A characteristic element of the tenement house is a three-story bay window supported by volute supports above the ground floor, emphasizing the central axis of the building. It is closed by a loggia covered with a canopy topped with a slender dome covered with a cupola with a soft arch. The lintels of the façade windows are decorated with an Art Nouveau ornament: leaves, ribbons, lion heads and female masks (mascarons). The windows on the first and fourth floors are rectangular, narrow and tall. The windows of the first and fourth floors and the windows in the upper part of the bay window are closed with a segmental - flattened arch. The architect also designed the door and window joinery, gate and grilles with a delicate drawing characteristic of Art Nouveau. The decoration of the entrance gate, the stair balustrade, as well as the stucco decor of the rooms and staircases have been preserved. The ground floor of the tenement house has been rebuilt. The interior is dominated by geometrical motifs, emphasizing both the vertical and horizontal division of the façade. The ground floor has always had a commercial character, and the upper storeys have been typically residential.
History of the inhabitants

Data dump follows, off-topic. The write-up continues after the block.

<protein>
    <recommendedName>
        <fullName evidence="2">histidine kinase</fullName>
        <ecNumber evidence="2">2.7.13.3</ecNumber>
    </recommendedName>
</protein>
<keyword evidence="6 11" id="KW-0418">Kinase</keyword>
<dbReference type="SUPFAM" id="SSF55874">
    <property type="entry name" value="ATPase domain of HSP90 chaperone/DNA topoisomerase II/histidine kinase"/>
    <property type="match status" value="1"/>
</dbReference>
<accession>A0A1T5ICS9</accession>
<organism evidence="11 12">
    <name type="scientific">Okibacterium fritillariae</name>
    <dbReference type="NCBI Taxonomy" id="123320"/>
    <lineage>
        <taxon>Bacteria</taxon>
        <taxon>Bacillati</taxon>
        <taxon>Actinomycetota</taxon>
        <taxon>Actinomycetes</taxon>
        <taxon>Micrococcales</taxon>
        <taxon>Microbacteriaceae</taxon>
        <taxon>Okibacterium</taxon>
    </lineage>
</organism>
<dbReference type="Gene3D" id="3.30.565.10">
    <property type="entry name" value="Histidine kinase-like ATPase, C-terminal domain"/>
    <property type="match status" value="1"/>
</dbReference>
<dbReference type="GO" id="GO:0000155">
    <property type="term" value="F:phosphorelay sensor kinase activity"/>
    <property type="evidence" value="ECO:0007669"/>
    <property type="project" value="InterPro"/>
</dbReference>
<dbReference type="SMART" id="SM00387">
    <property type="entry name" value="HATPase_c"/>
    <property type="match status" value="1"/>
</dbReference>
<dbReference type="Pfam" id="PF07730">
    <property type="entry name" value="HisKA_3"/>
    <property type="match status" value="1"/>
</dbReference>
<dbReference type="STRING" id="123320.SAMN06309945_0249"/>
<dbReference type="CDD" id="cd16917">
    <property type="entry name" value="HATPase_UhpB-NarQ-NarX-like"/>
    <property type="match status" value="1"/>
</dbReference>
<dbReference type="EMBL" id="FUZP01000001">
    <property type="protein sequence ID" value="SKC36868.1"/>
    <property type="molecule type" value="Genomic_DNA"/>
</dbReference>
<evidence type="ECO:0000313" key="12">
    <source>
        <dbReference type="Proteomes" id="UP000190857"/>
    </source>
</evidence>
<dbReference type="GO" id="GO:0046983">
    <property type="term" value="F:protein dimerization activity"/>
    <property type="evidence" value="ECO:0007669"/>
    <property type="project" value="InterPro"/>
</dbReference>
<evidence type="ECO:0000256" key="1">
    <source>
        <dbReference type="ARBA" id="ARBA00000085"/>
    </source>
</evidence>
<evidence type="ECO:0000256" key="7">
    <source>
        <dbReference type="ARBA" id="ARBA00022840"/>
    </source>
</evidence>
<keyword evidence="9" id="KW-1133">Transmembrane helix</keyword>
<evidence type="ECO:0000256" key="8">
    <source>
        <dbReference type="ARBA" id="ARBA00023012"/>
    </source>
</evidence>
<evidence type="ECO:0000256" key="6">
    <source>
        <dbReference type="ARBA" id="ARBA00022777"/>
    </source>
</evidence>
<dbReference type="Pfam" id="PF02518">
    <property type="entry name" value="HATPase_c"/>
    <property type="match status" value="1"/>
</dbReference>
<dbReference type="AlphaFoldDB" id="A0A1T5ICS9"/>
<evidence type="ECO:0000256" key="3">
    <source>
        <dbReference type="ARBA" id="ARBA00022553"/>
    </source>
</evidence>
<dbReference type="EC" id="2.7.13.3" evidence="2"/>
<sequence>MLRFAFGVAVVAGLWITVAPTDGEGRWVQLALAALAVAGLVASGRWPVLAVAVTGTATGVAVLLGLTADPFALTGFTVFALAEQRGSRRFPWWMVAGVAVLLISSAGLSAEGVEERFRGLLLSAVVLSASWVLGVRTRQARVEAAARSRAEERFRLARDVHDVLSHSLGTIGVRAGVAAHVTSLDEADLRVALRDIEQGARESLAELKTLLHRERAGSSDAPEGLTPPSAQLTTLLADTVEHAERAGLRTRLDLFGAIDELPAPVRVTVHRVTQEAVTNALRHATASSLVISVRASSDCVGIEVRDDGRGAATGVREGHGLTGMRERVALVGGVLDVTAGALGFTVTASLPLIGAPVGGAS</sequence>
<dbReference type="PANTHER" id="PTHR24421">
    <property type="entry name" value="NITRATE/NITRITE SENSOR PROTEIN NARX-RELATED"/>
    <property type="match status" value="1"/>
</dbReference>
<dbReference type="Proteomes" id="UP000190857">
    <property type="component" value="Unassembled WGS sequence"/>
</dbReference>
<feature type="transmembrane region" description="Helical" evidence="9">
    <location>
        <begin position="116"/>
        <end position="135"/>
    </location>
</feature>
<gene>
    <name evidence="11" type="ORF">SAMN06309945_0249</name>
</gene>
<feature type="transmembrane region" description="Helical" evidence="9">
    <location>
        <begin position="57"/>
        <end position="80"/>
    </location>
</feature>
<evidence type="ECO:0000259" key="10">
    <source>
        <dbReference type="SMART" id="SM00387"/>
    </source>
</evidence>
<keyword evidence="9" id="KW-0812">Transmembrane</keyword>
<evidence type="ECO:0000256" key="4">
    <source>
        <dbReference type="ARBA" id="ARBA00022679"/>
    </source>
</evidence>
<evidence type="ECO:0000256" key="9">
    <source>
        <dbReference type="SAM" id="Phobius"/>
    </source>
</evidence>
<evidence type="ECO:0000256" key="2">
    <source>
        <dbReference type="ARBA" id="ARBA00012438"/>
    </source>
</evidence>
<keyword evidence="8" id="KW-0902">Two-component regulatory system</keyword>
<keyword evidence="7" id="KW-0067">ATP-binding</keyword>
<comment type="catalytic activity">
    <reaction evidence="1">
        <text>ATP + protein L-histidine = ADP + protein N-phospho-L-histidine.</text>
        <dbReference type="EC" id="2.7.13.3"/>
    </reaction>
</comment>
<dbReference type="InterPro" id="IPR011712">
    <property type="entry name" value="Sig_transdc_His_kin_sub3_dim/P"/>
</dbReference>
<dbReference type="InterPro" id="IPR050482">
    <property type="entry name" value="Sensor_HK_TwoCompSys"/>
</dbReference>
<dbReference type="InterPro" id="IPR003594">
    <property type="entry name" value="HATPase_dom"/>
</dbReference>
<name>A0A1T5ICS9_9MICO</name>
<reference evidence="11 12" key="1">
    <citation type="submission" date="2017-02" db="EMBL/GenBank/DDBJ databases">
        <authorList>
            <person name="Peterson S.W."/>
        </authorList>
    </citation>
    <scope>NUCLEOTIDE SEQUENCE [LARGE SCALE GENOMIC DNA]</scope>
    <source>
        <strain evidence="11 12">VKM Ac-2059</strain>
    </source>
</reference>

He lived in a tenement house (Schatz), pharmacist and sports activist. Szac was born in 1873, he was the son of Uri and Róża Tal. He was the owner of a pharmacy at 12 Cegielniana Street (today Jaracza), opened in 1905, a mineral water factory "Distillation" at 4 Milsza Street (today M. Kopernika Street) and a chemical and bacteriological laboratory, initially at 49 Nowospacerowa Street (now 21 Więckowskiego Street), later at Piotrkowska 50. After his death, the laboratory became the property of Aleksander (Alon) Russak and the widow and minor children of the deceased. Nachum Szac was a long-term member of the board of the Society of Jewish Secondary Schools and the deputy chairman of the Łódź Jewish Gymnastic and Sports Society "Bar-Kochba" in Łódź. Nachum Szac died in 1924 and was buried in the cemetery at Bracka Street.